There is a trend in the aviation industry at the moment. How can we get more people on our aircraft?
There are two easy answers to that one, either fitting more people into the same space or having larger aircraft.
We have seen this on long haul – no longer is it all about the legroom, but the seat width. Emirates, really the pioneers of this even with its ‘luxury’ tag started putting 10-abrest on the 777, when most other airlines had settled on 9. A raft of carriers has followed suit including KLM, Air France, American, Air Canada and now Swiss. Other aircraft types are not immune either from the tight space in Economy, with the 787 now seen with common 9 abreast seating, and even the A380 demoed with an astonishing 11 abreast.
This does nothing for the passenger experience, and in some cases the passengers health. It could also explain the upsurge in Premium Economy, giving more legroom and a wider seat, along with more ‘upgraded’ features such as meal and beverage options.
Short haul isn’t immune either, with airlines once again trying to get as many seats onboard an aircraft as possible. The first step we have seen with British Airways and the new Pinnacle seating across the Airbus short haul fleet, bring their aircraft just two rows from a full ‘charter’ configuration. Helped in part by a new thinner and lightweight seat, it has also seen a dramatic decrease in legroom for those passengers in Club Europe, who no have the same as Euro Traveller (economy).
The next step, as announced at the end of the year, is that the smaller A319’s will be slowly phased out in favour of larger A320’s and A321’s, providing more seats on each aircraft. Here we area predominately talking about Heathrow where slots are more difficult to obtain, especially on major trunk routes with multiple rotations. Any extra slot that is suitable for long haul development will be looked at.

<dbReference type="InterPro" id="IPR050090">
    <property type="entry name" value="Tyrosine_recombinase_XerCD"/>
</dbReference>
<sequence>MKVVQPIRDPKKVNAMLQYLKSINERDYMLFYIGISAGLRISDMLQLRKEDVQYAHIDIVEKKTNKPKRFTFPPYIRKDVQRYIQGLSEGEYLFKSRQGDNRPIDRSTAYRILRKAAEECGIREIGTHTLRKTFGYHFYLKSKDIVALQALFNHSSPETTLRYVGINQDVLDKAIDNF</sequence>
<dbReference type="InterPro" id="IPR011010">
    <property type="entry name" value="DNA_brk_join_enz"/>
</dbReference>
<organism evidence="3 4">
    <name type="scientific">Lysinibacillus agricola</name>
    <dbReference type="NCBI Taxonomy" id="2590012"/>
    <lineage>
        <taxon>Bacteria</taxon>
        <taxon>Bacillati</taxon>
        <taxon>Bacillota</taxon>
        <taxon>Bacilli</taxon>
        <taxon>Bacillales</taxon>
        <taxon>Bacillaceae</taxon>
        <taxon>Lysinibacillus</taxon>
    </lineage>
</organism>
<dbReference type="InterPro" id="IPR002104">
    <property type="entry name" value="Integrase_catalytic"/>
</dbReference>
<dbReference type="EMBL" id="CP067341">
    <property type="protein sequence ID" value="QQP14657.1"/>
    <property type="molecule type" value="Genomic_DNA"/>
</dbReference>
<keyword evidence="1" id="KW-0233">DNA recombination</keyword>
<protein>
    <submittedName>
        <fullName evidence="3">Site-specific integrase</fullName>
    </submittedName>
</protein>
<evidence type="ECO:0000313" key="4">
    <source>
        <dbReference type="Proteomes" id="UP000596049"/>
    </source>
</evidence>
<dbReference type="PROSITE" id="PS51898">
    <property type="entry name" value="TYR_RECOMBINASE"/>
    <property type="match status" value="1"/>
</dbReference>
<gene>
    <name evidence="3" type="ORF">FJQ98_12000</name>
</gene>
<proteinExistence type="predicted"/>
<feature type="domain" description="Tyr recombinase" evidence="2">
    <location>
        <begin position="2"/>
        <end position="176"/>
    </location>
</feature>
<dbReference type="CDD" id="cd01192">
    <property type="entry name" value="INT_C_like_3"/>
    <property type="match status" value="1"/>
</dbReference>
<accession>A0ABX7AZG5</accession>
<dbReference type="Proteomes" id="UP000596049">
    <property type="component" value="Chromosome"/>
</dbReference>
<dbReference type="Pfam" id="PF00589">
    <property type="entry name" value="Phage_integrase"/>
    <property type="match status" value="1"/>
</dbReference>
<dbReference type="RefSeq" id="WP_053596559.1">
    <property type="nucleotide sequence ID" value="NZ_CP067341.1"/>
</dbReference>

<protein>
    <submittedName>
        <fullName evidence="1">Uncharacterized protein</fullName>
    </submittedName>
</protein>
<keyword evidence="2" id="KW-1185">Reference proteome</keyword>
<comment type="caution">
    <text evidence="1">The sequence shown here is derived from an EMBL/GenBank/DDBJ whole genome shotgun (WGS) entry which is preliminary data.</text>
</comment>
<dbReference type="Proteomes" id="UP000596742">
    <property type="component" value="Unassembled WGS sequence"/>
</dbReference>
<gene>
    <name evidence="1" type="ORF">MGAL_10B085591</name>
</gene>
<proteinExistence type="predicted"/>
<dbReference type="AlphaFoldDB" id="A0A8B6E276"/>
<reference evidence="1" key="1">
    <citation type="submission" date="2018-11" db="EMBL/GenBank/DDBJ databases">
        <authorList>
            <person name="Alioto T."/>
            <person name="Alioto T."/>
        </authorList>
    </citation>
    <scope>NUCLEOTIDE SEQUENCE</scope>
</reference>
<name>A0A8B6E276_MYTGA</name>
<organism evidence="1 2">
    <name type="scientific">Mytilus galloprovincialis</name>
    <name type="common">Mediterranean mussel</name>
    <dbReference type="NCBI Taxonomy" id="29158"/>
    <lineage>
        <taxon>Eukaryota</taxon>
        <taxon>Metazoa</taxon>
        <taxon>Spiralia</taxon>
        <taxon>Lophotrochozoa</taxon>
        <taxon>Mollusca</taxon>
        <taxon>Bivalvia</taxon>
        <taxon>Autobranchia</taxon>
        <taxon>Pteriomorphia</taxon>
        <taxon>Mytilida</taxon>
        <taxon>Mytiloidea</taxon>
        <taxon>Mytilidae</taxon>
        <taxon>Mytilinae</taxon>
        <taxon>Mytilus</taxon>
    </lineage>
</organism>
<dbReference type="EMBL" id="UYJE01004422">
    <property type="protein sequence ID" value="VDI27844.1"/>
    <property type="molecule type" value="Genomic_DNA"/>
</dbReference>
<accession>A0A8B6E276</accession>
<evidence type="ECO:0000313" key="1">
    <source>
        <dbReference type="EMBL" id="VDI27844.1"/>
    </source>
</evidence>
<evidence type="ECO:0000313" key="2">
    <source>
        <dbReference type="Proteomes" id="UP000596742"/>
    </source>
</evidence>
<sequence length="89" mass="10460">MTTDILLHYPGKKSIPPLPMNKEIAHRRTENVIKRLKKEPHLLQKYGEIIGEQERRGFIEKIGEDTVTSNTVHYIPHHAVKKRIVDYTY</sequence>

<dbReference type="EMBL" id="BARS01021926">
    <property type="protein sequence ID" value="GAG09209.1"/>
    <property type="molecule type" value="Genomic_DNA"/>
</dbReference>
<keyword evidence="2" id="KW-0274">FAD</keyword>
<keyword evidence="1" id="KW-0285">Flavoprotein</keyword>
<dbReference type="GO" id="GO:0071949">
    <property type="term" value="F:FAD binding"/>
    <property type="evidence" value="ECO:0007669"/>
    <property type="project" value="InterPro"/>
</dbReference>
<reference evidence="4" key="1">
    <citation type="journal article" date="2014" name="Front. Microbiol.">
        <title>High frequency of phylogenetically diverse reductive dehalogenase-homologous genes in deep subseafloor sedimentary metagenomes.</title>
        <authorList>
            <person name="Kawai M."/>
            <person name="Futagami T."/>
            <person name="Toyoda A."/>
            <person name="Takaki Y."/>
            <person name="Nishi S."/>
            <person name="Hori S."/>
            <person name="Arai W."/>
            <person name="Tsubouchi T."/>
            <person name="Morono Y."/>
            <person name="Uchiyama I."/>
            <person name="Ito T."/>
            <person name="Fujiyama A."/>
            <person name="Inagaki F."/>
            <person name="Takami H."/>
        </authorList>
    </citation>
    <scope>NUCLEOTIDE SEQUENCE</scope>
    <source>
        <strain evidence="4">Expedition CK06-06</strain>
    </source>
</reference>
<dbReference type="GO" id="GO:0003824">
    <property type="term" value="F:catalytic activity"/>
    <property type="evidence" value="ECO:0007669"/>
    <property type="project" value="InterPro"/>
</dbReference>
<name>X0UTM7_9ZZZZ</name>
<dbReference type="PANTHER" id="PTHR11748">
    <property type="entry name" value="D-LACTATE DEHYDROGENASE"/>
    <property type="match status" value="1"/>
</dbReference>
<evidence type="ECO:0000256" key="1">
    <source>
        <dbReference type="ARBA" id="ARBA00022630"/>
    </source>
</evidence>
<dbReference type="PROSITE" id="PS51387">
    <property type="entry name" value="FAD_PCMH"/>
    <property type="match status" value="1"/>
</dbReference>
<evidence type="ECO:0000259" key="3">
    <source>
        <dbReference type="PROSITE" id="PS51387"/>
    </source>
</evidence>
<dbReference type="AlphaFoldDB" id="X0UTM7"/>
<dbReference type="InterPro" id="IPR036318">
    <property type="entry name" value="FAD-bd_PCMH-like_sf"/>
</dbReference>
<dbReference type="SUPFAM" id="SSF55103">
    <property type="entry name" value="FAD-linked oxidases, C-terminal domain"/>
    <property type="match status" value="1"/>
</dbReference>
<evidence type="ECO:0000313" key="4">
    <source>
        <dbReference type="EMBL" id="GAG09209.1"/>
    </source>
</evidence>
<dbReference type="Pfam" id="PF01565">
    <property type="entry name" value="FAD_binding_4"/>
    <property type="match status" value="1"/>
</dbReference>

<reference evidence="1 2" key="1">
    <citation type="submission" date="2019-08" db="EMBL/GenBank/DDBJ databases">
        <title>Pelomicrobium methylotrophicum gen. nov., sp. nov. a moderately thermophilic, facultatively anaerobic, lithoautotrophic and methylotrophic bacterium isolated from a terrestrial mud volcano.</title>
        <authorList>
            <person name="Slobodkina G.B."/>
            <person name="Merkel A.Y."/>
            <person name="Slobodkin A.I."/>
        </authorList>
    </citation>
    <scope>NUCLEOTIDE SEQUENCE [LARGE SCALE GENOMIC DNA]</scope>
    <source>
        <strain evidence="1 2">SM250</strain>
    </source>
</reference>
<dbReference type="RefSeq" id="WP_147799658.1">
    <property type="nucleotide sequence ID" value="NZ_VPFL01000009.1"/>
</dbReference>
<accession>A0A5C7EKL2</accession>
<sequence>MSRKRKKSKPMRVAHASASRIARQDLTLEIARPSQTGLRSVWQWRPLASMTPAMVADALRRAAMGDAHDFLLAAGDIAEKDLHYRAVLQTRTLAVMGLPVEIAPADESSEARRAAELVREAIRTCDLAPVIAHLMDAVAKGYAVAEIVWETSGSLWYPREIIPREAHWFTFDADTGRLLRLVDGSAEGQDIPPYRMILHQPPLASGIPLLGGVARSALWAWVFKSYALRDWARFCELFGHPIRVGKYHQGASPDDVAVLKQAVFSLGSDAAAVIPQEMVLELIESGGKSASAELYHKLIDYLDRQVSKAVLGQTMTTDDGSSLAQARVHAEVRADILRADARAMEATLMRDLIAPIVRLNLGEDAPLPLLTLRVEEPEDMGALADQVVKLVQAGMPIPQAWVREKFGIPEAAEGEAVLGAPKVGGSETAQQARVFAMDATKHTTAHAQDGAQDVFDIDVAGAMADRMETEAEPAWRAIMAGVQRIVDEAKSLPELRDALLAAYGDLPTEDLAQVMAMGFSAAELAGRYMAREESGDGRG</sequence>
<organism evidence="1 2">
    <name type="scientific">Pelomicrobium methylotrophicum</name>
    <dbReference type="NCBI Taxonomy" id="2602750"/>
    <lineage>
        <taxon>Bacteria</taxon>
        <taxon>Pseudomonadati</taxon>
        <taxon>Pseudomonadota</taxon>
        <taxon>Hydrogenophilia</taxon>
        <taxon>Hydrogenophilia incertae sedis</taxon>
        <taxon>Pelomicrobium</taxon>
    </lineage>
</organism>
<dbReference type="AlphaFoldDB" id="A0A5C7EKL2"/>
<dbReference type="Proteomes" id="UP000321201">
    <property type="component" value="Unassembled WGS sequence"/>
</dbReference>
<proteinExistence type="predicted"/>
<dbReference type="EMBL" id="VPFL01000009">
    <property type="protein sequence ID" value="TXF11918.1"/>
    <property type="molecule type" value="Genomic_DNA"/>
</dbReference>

The British Airways fleet at Gatwick is really a different animal. Some would say it is the ‘runt’ of the litter, given casts off from the big brother up the road at Heathrow. It has recently taken delivery of the ex-bmi A319’s which don’t have containerised holds for baggage and have a higher density cabin any way, and leased A320’s mainly coming from low-cost airline WizzAir or TAM in Brazil. These are even higher density catering the mainly leisure routes Gatwick caters for, and therefore competing against the likes of easyJet, Norwegian, Monarch and its own sister brand Vueling.
With these new aircraft deliveries, the difference between the IAG airlines will be made even smaller. They will have the same engines and avionics, the cabin will the same – apart from the seats and a few other small changes.
This then brings the question of the ‘Space Flex’ interior. Vueling has already committed to this, and do actually have a couple of aircraft flying the configuration. It is the latest space saving method of getting more seats on the aircraft. It involves moving the toilet at the very back of the aircraft and moving them into the rear bulkhead (where you would currently find a galley – and therefore reducing space for the cabin crew which wont be popular on long flights). If you are going to mix and match the aircraft across the currently four airlines – then you would imagine that British Airways would have the same.
The race to get more seats on the aircraft isn’t just something IAG are doing, it has already been started by the low cost airlines – Ryanair committing to a 200 seat 737-8MAX and easyJet will be getting 186 seat A320’s next year as well, including retrofitting their existing fleet.
We are now in a time of, if you are travelling – be it in Economy or Business, you have to resign yourself to the fact that you are going to be paying for less space. The race to the bottom as really taken hold and is sad that it has gone this far.